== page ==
The Black-throated blue Warbler breeds in North America and winters mainly in the Bahamas and the Caribbean where it can be seen for nine months from September to May in gardens and forests. It feeds on insects and small berries.
Grand Bahama, The Bahamas -
International Migratory Bird Day
, this year on
Saturday, October 24th,
is a celebration of the spectacular
journey that migratory birds take between their summer and winter homes. Many
species of migratory birds spend the winter in or migrate through the Bahamas
and the Caribbean. They rely on the food, water and shelter provided in our pine forest, hardwood, scrub and wetland habitats for up to 9 months out of the
At the Garden of the Groves we want to educate about migratoy birds
and work with the community to protect their habitat. The official month to
celebrate International Migratory Bird Day in the Bahamas and throughout the
Caribbean is October and many island nations have special events to raise
awareness of birds and the protection of their winter habitat. International
Migratory Bird Day is sponsored by the Society for the Conservation and Study of
Caribbean Birds (SCSCB) of which the Garden of the Groves is a member.
Bird habitats in the Bahamas and the Caribbean are as unique as the islands
themselves. Each island differs from the next because it has its own combination
of climate, topography, geology and soils which lead to the high numbers of
endemic birds in the region.
The main type of natural bird habitat in the Bahamas
include pineforest, hardwood forest, xeric (dry) scrub, wetlands and
coastal habitats. The Bahamian pineforest only occurs on the four northern
island of the Bahamas - Grand Bahama, Andros, Abaco and New Providence. The
species is of the
bahamensis variety that is endemic to the Bahama
Islands. According to a study by the
World Bank the pineforest
is one of the most endangered ecosystems in the Caribbean, threatened by
clearing for development and agriculture, by hurricanes, fires and invasive
species. Hardwood forests and scrub habitat face the same threats.
Seen here in images are 4 of the 5 main types of natural bird habitats in the Bahamas include pineforest, hardwood forest, xeric (dry) scrub, wetlands and coastal habitats.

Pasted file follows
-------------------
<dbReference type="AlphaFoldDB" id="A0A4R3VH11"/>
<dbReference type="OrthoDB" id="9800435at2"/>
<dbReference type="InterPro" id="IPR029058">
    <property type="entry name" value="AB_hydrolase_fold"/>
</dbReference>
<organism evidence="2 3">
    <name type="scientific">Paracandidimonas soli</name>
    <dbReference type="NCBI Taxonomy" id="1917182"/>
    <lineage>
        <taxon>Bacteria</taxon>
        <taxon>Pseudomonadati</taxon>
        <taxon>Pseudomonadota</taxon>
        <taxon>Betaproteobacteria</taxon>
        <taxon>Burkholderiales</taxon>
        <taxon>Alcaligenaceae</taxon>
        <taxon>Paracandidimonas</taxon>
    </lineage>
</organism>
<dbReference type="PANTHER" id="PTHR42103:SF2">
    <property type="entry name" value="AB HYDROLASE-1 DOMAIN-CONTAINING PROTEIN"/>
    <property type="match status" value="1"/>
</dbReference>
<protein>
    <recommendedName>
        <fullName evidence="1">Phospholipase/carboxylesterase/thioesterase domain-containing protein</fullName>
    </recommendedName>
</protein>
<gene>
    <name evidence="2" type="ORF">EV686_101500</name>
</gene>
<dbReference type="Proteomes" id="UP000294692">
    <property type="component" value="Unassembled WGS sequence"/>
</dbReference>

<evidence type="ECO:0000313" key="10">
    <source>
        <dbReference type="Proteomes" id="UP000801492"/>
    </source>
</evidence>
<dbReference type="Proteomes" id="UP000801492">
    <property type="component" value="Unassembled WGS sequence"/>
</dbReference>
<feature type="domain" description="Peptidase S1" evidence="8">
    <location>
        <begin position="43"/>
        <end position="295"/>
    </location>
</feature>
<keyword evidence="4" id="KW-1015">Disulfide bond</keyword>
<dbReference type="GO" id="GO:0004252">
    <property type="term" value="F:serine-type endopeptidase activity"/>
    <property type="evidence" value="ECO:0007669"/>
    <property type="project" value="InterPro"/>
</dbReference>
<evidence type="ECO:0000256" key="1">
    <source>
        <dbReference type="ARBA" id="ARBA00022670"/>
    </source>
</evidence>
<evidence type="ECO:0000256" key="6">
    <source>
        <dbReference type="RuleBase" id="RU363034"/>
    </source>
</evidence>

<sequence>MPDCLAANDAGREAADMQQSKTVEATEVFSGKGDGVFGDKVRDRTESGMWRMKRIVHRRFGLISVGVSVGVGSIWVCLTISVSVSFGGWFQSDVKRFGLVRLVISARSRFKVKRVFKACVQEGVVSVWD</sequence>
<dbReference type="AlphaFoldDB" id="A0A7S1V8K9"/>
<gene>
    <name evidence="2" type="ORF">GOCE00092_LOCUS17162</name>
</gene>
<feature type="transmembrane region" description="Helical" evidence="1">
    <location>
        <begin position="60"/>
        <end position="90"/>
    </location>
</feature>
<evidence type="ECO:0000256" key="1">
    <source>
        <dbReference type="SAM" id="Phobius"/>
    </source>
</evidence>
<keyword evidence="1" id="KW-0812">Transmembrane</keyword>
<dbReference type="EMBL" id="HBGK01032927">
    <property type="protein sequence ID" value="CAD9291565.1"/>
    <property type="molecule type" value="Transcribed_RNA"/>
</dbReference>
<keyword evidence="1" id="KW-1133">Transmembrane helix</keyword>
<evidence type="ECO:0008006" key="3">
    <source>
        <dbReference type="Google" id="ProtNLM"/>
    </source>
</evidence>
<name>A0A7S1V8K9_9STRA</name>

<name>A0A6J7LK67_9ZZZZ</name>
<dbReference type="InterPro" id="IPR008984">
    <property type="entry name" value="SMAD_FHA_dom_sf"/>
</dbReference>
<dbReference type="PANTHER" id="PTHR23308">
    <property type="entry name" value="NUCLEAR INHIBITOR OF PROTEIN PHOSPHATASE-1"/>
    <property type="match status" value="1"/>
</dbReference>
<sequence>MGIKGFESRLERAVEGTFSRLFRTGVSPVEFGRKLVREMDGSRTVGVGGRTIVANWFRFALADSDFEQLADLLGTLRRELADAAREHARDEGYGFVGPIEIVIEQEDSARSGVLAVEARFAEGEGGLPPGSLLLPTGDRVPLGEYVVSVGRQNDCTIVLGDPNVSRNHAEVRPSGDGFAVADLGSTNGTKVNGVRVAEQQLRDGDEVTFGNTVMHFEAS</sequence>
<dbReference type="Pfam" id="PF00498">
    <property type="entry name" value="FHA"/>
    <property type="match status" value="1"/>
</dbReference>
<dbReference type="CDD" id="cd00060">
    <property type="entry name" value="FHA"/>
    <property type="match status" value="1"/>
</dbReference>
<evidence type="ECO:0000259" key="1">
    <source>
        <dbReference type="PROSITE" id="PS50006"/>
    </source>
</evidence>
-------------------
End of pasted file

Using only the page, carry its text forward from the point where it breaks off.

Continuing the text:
Mangrove wetlands and coastal areas that provide habitat for many species
of resident and migratory wading birds, ducks, seabirds and shorebirds are
severely threatened throughout the Bahamas by construction of hotels and
resorts, marinas, golf courses and ports.
The Garden of the Groves represents a wonderful example of what we can do
to increase the quality of bird habitat for migratory and resident bird species.
Good management practices like preserving and planting native trees such as
Horseflesh, Gumelemi, Cinnecord, Tamarind, Inkwood, Poisonwood and Seagrape will
provide hungry birds with insects and berries as well as shelter. For the
nectar-feeding birds there is ample supply of Hibiscus, Firebush, Firecracker,
Lantana, Golden Dewdrop and Ruellia. Garden of the Groves uses no
herbicides and pesticides but rather lets the hungry migrants that descend
on the Garden do their job. One may encounter leaves that might not look perfect
to the human eye but they are heaven for the caterpillars who munch away only to
be devoured by a famished woodpecker. A large compost enclosure sits at the back
of the Garden where daily rakings of leaves, twigs, grasses and organic
kitchen remnants are deposited. After a while this rich compost heap will
provide nourishment for plants and trees of the Garden.This procedure eliminates
heavy applications of chemical fertilizers to the soil.
Lantana (orange flowers)in the Garden is visited by nectar-eating birds; Seagrape is a favourite of resident and migratory birds; and red Gumelemi or Gumbo Limbo, known as the "Tourist Tree" provides succulent berries for birds
All of the above-mentioned practices can be applied to private gardens as
well. When we preserve and improve one habitat at a time our islands will
soon provide the best wintering grounds for migratory birds ever!
Why is it important to preserve bird habitat?
Many people visit our islands to see our unique
and beautiful Bahamian endemic bird species in their diverse habitats.
Birders arriving by cruise ship for the day
Insectivorous birds control pests and reduce
the need for pesticides. This will preserve the quality of our drinking water.
Pesticides can contaminate our fresh water lens below the surface of the
Birds are natural insect and pest control
Nectivorous birds, such as hummingbirds and
bananaquits, pollinate flowering vegetation and trees as well as
agricultural crops. White-crowned Pigeons spread the seeds of hardwood trees
through the forests.
The endemic Bahama Woodstar feeding on Firecracker
Education, Enjoyment and Spiritual Renewal:
everywhere and are easy and fun to observe. They provide a wonderful means of
connecting to nature and opportunities for learning.
Birding at Garden of the Groves.